No more lemonade from lemons, y’all, but lasting hope in everlasting life. I pray you move beyond optimism and ground your faith in the true Hope-Giver. You can download a printable of hope-filled verses here.
10 Grief Resources for the Holidays
This December, many people are dealing with grief – whether it’s fresh loss in an already difficult year, a season full of reminders of a loved one long gone, or ambiguous grief over what is missing. Some of the resources below are for the grievers, some are for those who love the grievers. Let’s handle each other with care and wisdom this season.
The main takeaways from the articles below are:
- Listen. Don’t speak.
- Provide a practical help without waiting to be told what they need – food, gift cards, errands, help with the kids. Those in deep grief have a hard time naming their needs.
- Be personal. Say the name of the one who’s gone. Share a memory. Give a meaningful gift in their memory – an ornament, a photo, a tree or memorial stone.
- Don’t offer a verse or platitude, even if it’s true. Pray for discernment in timing. Some people need to talk through the loss, others need distraction or laughter – sometimes it’s both. Let God work through their grief, He is close to the brokenhearted.
ARTICLES & PODCASTS (5)
What Not to Say to Someone Who’s Suffering
I just want someone to be there. To weep with me. To say she is sorry things are so hard. To not expect me to have perfect theology…What an amazing gift it is not to feel judged by every word I utter in desperation.
Three Things to Consider Before Sharing Scripture With a Hurting Friend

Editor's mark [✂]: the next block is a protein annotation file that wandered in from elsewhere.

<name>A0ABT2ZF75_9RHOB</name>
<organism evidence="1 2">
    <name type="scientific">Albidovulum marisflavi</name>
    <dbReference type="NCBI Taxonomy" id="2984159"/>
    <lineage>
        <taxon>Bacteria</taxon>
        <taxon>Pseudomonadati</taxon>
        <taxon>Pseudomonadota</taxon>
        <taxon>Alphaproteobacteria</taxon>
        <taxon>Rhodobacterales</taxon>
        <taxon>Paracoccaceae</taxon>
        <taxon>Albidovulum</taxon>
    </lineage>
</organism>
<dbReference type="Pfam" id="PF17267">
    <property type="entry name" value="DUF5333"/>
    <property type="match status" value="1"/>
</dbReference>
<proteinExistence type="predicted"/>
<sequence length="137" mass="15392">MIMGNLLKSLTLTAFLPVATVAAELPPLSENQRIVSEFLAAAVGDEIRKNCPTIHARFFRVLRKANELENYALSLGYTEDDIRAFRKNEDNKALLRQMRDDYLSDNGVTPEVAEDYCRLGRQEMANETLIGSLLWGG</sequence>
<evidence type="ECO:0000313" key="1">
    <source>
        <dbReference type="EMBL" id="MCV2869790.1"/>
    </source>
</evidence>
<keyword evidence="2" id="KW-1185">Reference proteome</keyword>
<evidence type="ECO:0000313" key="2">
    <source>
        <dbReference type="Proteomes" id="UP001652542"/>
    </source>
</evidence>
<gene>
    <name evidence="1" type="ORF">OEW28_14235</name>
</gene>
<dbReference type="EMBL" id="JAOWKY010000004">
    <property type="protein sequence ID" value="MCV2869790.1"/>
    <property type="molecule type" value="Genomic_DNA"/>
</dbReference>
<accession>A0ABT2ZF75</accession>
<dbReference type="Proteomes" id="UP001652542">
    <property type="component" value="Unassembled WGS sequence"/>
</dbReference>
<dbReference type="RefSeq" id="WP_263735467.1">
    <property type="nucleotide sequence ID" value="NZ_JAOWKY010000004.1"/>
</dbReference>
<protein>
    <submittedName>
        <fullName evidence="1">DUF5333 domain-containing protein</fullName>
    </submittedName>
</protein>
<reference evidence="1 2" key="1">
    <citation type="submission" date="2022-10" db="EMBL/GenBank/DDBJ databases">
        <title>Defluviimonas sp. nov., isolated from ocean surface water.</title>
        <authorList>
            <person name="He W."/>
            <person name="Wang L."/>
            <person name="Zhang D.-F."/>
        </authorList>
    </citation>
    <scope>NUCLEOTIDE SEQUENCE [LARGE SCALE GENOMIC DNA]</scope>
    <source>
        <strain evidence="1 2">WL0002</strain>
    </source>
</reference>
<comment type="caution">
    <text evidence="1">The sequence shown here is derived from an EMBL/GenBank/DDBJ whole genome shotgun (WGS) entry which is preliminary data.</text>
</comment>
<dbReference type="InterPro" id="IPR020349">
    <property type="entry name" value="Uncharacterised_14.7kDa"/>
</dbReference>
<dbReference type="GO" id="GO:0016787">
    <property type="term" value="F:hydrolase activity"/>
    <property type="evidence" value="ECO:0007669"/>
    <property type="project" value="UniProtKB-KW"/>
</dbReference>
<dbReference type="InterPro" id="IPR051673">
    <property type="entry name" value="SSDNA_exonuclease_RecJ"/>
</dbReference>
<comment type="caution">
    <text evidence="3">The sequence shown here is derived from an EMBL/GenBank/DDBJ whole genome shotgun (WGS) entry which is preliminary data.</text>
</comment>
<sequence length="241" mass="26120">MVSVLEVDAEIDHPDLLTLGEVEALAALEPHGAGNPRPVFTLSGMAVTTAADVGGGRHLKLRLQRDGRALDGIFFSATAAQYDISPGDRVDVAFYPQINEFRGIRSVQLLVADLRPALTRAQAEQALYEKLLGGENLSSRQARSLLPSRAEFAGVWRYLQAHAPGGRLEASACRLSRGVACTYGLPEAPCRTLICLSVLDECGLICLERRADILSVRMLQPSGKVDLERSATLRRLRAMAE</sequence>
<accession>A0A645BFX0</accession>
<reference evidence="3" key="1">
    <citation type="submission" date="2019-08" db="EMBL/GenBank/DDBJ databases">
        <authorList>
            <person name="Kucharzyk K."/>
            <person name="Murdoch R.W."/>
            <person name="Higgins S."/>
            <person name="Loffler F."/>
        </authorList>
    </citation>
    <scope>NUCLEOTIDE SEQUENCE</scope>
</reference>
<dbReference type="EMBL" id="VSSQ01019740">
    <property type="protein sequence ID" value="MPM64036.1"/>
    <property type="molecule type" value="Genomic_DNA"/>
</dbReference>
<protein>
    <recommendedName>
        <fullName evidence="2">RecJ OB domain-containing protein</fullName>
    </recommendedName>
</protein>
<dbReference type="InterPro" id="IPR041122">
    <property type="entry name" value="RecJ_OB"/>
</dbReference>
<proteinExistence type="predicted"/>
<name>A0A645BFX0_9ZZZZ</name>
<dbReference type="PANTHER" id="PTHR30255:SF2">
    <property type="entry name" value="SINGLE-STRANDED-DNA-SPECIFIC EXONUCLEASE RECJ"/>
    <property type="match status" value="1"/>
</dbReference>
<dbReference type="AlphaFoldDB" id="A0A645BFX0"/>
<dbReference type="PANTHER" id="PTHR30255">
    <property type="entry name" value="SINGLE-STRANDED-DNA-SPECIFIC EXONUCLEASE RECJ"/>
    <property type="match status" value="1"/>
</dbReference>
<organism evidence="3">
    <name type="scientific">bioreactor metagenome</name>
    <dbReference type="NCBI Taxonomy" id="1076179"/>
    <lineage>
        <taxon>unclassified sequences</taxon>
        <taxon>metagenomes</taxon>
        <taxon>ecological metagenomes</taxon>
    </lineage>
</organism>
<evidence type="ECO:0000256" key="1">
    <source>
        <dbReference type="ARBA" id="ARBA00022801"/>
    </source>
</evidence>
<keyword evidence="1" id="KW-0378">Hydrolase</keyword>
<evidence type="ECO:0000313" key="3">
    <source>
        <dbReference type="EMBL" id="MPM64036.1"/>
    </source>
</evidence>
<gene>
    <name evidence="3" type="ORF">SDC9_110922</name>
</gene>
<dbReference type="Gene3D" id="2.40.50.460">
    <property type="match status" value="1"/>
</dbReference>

There is a back door for sharing Truth when the amygdala has taken over the brain’s logic center. For me, the back door is music and a hand to hold. For my child, it is food and/or the dog.
What to Say to Someone Who’s Grieving
We don’t have to say words to send a message. We can tell someone how much we care by showing up and by listening.
Podcast: Navigating Grief during the Holidays (38 minutes)
But to use their actual name somehow esteems your loss in it. It somehow demonstrates, “I remember.” And this person you loved, I loved him too and I miss him, too.
Podcast: The Surprising Power of Lament (32 minutes)
[T]he Bible gave voice to the fact that there are two things that happen in suffering: I believe that God is good, but this is really hard. And lament is the language of what you pray when you’re in pain that leads you to the point of trust.
The One Year Book of Hope (devotional) by Nancy Guthrie
Quiet Assurance – Meditations for a Grieving Heart (devotional) by Thelma Nienhuis
What Grieving People Wish You Knew – about what really helps (and what really hurts) by Nancy Guthrie
Dark Clouds, Deep Mercy: Discovering the Grace of Lament by Mark Vroegop
When God Weeps: Why Our Sufferings Matter to the Almighty by Joni Eareckson Tada
These links are Amazon affiliate links. If you purchase from these links, I will receive a small stipend – at no extra cost to you. Thank you!
This song, Blessings, was a lifeline to me during our four years of infertility; even now, I listen with tears. Joni Eareckson Tada, introducing the song during a conference last year, offered this wisdom:
“Be with people. Don’t slap biblical truth down like it were a pint of blood and say, ‘Here! Ingest this, this will do you good. You’ll feel a lot better; it will show you how to rejoice in suffering.’
Hook your spiritual veins up to the one who is bleeding out of control with depression and infuse your life into them. It’s going to cost you something, but normal Christian service is always sacrificial service.”